Western N.C. resident Dale Stewart will solo paddle the entire Trail of Tears water route this summer, from June 12 to Aug. 20. During the 1,226-mile voyage of discovery from Ross’s Landing in present day Chattanooga, to Ft. Smith, AK, Stewart will paddle the Tennessee, Ohio, Mississippi, and Arkansas Rivers.
Although many have heard of the Trail of Tears, most are unaware of the water route and the story of the 2,800 Cherokee who were removed by force from their homes to Oklahoma Indian Territory upon these four great rivers. These rivers are living threads of history; along their banks are the camp ruins and gravesites of many Cherokee who did not survive this journey of removal.
The first group departed from Ross’s Landing on the water route by flat boats in June 1838, lashed to the sides of a steamboat. Many Cherokee refused food or clothing from the U.S. government as a form of non-violent protest to the forced removal. Many died due to the extreme heat and drought in the 1838 summer, mostly children.
Mr. Stewart’s inspiration to undertake this journey is to honor the men, women, and children of the Cherokee. He has come to understand after spending much time with and listening to the voices of the present day Cherokee, that the Cherokee culture is alive in the hearts of the Cherokee people. It is strong, rich and enduring.
What he hopes makes this journey unique is its focus on the resilience and survivability of these great people.
Mr. Stewart has received the official blessing of the Cherokee Eastern Band’s Tribal Council and Principal Chief Michell Hicks. Principal Chief Hicks said of Mr. Stewart’s quest, “Dale's journey will provide new scholarship about the water route of the Trail of Tears and a new vision for the Cherokee Children who will benefit from his voyage. We support Dale in this effort and look forward to a long and meaningful friendship."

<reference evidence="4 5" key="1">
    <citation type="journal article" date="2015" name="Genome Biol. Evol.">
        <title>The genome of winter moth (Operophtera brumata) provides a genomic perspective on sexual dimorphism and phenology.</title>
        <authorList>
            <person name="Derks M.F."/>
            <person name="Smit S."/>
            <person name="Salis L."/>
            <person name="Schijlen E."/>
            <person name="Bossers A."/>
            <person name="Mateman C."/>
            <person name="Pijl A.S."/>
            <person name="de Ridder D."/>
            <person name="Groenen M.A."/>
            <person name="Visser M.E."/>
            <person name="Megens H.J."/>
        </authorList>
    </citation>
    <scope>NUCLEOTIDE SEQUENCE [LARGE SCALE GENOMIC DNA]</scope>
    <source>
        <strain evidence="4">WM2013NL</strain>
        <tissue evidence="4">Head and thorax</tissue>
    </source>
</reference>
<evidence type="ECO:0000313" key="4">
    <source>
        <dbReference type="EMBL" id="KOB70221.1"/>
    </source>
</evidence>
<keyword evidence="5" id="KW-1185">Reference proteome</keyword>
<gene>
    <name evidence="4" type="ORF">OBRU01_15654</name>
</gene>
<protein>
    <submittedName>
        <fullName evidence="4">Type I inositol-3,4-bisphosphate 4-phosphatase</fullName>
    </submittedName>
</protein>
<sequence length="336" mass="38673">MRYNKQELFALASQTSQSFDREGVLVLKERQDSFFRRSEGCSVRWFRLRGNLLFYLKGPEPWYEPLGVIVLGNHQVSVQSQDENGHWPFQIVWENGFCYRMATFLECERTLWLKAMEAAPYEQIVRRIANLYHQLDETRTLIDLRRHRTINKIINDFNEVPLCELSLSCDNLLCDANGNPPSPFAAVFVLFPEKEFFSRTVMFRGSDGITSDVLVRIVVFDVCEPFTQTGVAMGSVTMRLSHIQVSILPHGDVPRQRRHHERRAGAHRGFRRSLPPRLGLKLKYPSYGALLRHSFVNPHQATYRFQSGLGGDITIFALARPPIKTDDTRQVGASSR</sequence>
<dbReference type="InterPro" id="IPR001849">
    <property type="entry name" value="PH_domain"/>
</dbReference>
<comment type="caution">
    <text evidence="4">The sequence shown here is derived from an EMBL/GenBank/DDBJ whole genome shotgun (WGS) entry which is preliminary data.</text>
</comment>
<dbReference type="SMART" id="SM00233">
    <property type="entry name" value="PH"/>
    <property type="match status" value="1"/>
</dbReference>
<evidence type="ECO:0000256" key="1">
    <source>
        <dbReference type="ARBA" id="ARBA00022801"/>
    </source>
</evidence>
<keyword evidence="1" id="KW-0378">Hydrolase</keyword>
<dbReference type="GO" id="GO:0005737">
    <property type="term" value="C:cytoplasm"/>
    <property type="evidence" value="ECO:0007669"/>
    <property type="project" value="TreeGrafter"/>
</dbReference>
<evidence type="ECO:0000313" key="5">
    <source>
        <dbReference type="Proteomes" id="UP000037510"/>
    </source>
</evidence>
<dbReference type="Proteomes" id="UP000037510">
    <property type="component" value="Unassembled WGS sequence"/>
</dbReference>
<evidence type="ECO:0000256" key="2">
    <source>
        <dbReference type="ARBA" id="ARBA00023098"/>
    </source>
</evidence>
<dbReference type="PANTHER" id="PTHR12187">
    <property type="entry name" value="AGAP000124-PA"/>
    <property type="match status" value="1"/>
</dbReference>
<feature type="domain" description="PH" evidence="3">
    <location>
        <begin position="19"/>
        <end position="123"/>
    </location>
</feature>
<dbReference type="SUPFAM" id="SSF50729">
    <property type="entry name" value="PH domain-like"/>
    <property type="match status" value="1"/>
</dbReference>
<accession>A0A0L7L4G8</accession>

The public will be able to follow along with Mr. Stewart on the Expedition website: www.expeditionunbound.com in real-time and students may ask questions directly to him by sending him an email at email@example.com.
Besides the scholarship and remembrance of the journey, Mr. Stewart will be using the voyage to raise funds for the new Cherokee Children’s Home being constructed in the Qualla Boundary, Cherokee, N.C.
Much of the journey will be documented on film and by the written word. The result will be a living document of the voyage and its meaning, a tool that will be distributed widely through a variety of programs nationwide.
Mr. Stewart is an explorer, adventurist, speaker, and published author. His exploration philosophy is to immerse himself in extreme and often hostile environments, going alone and learning from indigenous people and what nature has to offer.
He likes extremes and feels at home where he finds himself. Mr. Stewart’s expeditions have taken him from the Sahara, of northern Chad, from kayaking the fjords near Svalbard, Greenland, and from the rain forest of Central and South America and from living and learning from remote indigenous people. He recently returned from Belize where he lived with the Maya near Sand Creek.
“Exploration, to me, is not about being the first but rather opening my mind to what is before me, gaining knowledge, and returning to share what I have witnessed and lessons learned,” said Mr. Stewart.